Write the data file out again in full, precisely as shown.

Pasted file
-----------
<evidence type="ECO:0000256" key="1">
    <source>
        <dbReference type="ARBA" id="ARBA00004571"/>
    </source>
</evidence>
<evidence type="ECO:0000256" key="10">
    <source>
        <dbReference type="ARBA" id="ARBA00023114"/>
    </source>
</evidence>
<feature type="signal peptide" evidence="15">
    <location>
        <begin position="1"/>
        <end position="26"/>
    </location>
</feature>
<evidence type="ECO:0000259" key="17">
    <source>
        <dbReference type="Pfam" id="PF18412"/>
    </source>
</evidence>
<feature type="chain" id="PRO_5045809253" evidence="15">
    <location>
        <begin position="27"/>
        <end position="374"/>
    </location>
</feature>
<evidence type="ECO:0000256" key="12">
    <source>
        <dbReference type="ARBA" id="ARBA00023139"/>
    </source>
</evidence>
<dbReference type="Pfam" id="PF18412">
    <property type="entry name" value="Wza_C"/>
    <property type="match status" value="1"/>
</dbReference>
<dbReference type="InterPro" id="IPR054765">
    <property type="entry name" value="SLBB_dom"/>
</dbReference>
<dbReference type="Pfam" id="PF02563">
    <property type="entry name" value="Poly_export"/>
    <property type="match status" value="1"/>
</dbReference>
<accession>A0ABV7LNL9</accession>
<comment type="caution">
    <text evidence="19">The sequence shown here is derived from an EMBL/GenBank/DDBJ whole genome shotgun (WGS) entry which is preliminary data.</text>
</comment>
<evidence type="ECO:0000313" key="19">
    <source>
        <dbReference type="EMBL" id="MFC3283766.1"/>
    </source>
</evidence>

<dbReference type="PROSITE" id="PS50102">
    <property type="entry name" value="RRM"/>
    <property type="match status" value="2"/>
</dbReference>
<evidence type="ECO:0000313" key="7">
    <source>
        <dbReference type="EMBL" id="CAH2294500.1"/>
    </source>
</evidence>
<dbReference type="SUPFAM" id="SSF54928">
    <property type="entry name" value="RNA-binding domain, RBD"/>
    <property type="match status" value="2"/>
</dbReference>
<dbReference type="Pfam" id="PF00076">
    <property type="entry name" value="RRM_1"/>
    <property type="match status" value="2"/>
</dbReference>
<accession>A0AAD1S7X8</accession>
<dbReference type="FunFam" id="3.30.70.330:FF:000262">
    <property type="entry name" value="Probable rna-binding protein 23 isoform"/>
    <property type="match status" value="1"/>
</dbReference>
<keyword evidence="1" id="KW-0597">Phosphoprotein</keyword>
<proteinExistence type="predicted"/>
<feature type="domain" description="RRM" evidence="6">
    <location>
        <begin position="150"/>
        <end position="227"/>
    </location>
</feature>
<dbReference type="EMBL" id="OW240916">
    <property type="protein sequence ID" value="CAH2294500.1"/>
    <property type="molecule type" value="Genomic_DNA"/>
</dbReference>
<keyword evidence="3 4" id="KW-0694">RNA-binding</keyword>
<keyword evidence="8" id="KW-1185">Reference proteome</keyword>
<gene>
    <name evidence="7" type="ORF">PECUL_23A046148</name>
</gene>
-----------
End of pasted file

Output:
<evidence type="ECO:0000256" key="1">
    <source>
        <dbReference type="ARBA" id="ARBA00004571"/>
    </source>
</evidence>
<evidence type="ECO:0000256" key="10">
    <source>
        <dbReference type="ARBA" id="ARBA00023114"/>
    </source>
</evidence>
<feature type="signal peptide" evidence="15">
    <location>
        <begin position="1"/>
        <end position="26"/>
    </location>
</feature>
<evidence type="ECO:0000259" key="17">
    <source>
        <dbReference type="Pfam" id="PF18412"/>
    </source>
</evidence>
<feature type="chain" id="PRO_5045809253" evidence="15">
    <location>
        <begin position="27"/>
        <end position="374"/>
    </location>
</feature>
<evidence type="ECO:0000256" key="12">
    <source>
        <dbReference type="ARBA" id="ARBA00023139"/>
    </source>
</evidence>
<dbReference type="Pfam" id="PF18412">
    <property type="entry name" value="Wza_C"/>
    <property type="match status" value="1"/>
</dbReference>
<dbReference type="InterPro" id="IPR054765">
    <property type="entry name" value="SLBB_dom"/>
</dbReference>
<dbReference type="Pfam" id="PF02563">
    <property type="entry name" value="Poly_export"/>
    <property type="match status" value="1"/>
</dbReference>
<accession>A0ABV7LNL9</accession>
<comment type="caution">
    <text evidence="19">The sequence shown here is derived from an EMBL/GenBank/DDBJ whole genome shotgun (WGS) entry which is preliminary data.</text>
</comment>
<evidence type="ECO:0000313" key="19">
    <source>
        <dbReference type="EMBL" id="MFC3283766.1"/>
    </source>
</evidence>

<dbReference type="PROSITE" id="PS50102">
    <property type="entry name" value="RRM"/>
    <property type="match status" value="2"/>
</dbReference>
<evidence type="ECO:0000313" key="7">
    <source>
        <dbReference type="EMBL" id="CAH2294500.1"/>
    </source>
</evidence>
<dbReference type="SUPFAM" id="SSF54928">
    <property type="entry name" value="RNA-binding domain, RBD"/>
    <property type="match status" value="2"/>
</dbReference>
<dbReference type="Pfam" id="PF00076">
    <property type="entry name" value="RRM_1"/>
    <property type="match status" value="2"/>
</dbReference>
<accession>A0AAD1S7X8</accession>
<dbReference type="FunFam" id="3.30.70.330:FF:000262">
    <property type="entry name" value="Probable rna-binding protein 23 isoform"/>
    <property type="match status" value="1"/>
</dbReference>
<keyword evidence="1" id="KW-0597">Phosphoprotein</keyword>
<proteinExistence type="predicted"/>
<feature type="domain" description="RRM" evidence="6">
    <location>
        <begin position="150"/>
        <end position="227"/>
    </location>
</feature>
<dbReference type="EMBL" id="OW240916">
    <property type="protein sequence ID" value="CAH2294500.1"/>
    <property type="molecule type" value="Genomic_DNA"/>
</dbReference>
<keyword evidence="3 4" id="KW-0694">RNA-binding</keyword>
<keyword evidence="8" id="KW-1185">Reference proteome</keyword>
<gene>
    <name evidence="7" type="ORF">PECUL_23A046148</name>
</gene>